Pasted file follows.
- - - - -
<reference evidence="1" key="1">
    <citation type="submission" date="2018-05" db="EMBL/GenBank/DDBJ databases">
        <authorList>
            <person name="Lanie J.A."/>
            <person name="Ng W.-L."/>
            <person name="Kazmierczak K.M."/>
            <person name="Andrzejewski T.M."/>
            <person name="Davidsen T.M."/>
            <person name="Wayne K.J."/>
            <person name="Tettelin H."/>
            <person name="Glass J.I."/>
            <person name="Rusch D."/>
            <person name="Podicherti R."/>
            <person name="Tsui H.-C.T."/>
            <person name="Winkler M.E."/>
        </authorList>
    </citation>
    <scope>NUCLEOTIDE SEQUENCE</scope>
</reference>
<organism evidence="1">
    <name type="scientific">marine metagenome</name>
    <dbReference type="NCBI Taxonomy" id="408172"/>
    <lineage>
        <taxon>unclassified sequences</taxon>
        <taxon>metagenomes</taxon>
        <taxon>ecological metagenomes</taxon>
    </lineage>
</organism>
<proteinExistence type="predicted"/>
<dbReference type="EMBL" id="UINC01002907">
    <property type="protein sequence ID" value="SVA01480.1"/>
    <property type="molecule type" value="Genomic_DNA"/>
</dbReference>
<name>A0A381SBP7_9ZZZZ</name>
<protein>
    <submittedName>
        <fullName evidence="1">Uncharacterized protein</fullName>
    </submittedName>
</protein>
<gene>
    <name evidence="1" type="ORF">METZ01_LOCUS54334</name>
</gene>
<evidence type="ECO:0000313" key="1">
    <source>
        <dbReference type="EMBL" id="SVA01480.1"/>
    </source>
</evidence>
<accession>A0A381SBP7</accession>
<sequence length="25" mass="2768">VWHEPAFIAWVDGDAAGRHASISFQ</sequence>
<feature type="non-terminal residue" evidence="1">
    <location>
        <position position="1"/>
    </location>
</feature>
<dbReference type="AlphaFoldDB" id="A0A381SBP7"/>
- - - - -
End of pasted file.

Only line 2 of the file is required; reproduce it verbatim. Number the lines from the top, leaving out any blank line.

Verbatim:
    <citation type="submission" date="2018-05" db="EMBL/GenBank/DDBJ databases">